Wednesday, January 21, 2015

Update in the spec

There has been some changes in the Arrays specification recently. Namely, the operations on vectors have been removed. The reason is because it has been decided that all the math in the document should be evaluated to a scalar. This requirement eliminates the need of computing vector operations since:

({1,2,3} + {1,2,3})[0] = {1,2,3}[0] + {1,2,3}[0]

Another change is that the need of an implicit dimension on species reference is no longer necessary. This was accomplished by putting an index objects to the species reference that are indexing the species reference id. Each index object math is given the corresponding dimension id of the reaction for the particular array dimension.  

For more information, please refer to the latest specification in the repository or ask questions.


Thursday, August 21, 2014

Project Wrap-up


The Google Summer of Code program is over. I had an amazing time working on this project. I really enjoyed working in this project and I am thankful for this opportunity. I am happy with my results and, hopefully, I can continue to contribute to the community. In summary, this summer I implemented:
  • Arrays package: I implemented the arrays extensions in JSBML, and this allows people to create regular structures more efficiently. I think the extension is quite straightforward to use. I got the impression some people were confused as to what the arrays package is. People might misinterpret the package, thinking that it is a container that can be populated with objects. This is wrong. An arrayed object indicates you have many copies that share similar attributes.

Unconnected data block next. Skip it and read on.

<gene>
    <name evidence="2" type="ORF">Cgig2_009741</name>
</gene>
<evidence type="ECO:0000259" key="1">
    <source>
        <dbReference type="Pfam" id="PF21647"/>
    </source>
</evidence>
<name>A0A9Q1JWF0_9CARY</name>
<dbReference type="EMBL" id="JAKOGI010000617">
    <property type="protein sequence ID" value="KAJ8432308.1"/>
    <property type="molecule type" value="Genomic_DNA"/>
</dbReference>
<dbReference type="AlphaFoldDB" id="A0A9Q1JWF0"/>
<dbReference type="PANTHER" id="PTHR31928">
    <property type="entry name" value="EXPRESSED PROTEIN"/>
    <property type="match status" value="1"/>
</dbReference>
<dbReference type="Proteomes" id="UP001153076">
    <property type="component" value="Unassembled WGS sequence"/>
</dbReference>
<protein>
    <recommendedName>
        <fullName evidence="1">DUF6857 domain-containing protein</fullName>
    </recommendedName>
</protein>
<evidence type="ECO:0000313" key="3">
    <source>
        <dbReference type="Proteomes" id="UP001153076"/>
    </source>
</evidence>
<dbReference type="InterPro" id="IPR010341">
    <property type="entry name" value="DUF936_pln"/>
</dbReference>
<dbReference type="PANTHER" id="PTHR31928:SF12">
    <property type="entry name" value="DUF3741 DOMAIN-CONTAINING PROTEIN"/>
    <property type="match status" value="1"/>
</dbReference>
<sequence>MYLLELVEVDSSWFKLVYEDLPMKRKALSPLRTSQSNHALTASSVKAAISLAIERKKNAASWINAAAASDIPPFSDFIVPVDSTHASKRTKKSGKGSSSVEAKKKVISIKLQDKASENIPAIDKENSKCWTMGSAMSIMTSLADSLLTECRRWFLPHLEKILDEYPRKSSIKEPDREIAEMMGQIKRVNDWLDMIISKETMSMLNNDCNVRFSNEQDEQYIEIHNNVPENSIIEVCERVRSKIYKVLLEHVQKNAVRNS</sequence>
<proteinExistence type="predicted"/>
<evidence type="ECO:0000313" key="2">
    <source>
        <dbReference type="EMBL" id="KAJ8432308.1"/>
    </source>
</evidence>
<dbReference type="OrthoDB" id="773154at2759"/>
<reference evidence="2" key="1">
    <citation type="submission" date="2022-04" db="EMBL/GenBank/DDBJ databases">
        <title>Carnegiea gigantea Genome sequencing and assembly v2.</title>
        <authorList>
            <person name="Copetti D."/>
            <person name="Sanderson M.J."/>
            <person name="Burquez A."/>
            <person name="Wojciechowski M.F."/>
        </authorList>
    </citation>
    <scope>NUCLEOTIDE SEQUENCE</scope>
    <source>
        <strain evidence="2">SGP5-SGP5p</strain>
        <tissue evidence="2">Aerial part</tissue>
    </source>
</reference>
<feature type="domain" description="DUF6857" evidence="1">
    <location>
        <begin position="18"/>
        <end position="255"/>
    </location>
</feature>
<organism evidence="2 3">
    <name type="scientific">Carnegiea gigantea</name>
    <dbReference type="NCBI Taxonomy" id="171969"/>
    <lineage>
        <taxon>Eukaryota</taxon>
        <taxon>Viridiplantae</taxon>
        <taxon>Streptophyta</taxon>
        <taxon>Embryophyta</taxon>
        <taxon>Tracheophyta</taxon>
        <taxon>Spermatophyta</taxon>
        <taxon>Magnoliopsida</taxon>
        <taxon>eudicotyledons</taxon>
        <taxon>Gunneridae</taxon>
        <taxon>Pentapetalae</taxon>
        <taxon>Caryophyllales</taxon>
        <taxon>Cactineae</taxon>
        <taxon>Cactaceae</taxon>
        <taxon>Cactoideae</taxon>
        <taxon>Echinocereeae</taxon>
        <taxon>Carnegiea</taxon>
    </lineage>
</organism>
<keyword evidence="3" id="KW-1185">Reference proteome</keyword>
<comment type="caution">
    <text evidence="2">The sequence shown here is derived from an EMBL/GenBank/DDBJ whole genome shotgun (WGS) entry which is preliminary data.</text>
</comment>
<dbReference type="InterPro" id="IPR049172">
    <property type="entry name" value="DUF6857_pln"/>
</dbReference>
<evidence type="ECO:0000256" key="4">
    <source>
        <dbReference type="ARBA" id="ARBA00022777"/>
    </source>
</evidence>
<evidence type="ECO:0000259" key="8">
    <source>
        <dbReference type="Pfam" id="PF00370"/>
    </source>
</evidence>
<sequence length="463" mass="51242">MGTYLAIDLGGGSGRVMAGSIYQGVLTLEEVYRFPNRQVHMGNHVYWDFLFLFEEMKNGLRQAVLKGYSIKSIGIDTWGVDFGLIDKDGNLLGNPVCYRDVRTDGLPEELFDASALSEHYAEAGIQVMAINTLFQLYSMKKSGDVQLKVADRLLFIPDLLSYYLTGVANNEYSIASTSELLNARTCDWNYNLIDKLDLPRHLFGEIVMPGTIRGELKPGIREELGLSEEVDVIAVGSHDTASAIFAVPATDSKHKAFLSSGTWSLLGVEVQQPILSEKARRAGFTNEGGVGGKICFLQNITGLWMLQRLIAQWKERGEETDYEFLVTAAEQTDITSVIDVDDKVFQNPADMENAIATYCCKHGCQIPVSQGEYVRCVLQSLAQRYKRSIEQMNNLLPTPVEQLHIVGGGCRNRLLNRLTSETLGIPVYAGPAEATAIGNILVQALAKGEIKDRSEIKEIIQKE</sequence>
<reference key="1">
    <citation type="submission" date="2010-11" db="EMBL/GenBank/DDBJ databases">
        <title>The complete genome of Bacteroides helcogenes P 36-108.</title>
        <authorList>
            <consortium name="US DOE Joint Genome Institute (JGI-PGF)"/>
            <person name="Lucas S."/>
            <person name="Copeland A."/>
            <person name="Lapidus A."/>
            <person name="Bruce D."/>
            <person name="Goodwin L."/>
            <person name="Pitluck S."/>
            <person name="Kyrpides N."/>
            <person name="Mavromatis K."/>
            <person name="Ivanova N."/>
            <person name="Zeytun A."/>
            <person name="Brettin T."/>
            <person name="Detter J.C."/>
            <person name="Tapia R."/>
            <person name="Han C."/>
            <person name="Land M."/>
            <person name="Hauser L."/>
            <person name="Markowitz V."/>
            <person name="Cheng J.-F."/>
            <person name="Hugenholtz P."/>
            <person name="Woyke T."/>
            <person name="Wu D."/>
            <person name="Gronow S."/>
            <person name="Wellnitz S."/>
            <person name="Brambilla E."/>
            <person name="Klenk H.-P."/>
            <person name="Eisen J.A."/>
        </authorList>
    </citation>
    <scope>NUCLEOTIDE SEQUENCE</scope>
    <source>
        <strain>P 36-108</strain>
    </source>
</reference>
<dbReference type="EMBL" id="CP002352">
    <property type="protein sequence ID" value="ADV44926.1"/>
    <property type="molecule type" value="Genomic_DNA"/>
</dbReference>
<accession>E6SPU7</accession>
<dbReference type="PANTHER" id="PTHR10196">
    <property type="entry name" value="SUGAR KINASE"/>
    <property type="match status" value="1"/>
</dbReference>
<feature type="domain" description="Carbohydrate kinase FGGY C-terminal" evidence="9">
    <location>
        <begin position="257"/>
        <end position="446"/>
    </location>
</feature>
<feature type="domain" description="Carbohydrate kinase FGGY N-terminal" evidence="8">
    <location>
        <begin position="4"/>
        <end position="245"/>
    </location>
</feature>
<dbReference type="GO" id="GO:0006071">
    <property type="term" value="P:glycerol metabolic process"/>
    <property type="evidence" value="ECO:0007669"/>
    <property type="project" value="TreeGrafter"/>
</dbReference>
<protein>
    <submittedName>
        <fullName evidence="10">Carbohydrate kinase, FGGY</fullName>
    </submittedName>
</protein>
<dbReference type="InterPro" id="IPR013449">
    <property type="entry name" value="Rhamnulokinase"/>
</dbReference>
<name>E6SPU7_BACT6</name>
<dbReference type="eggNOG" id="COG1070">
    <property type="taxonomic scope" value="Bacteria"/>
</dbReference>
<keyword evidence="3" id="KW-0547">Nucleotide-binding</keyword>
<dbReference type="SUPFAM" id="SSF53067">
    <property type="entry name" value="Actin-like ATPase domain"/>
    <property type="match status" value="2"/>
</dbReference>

• Validation: I implemented a routine that validates arrayed models. The most recent specification defines a set of validation rules that models extending arrays must not violate. Just to be clear, the most recent specification is not yet up on the web, but you can find it in the svn repository. I think the specification has come to a stable point, though changes are not discarded. Validation will be required to update on a regular basis to accommodate the changes in validation rules.
  • Flattening: I implemented a routine that flattens out array constructs. Models do not necessarily need to handle arrays if they flatten the model beforehand. This makes arrays support easier. Flattening arrays makes sense because if you say you have an array of species S, you are actually saying that you have n copies of S, where n is the size of the array. You can inline the objects, which eliminates array constructs.
In summary, I would say that the arrays package seemed easy at the beginning. I was able to implement the extension fairly quick, which gave me the false impression I would run out of things to do in the summer. I could not be more wrong! The extension is simple, but flattening and validation can be quite tricky since arrays have many implications on the math.

We, the students who were participating in the program and that were working with the JSBML team, got the opportunity to share our projects with the community at COMBINE. The slides I used can be found here. I think everything went quite well. Yusef and Victor did a really good job; their project were quite amazing and they did great in their presentations.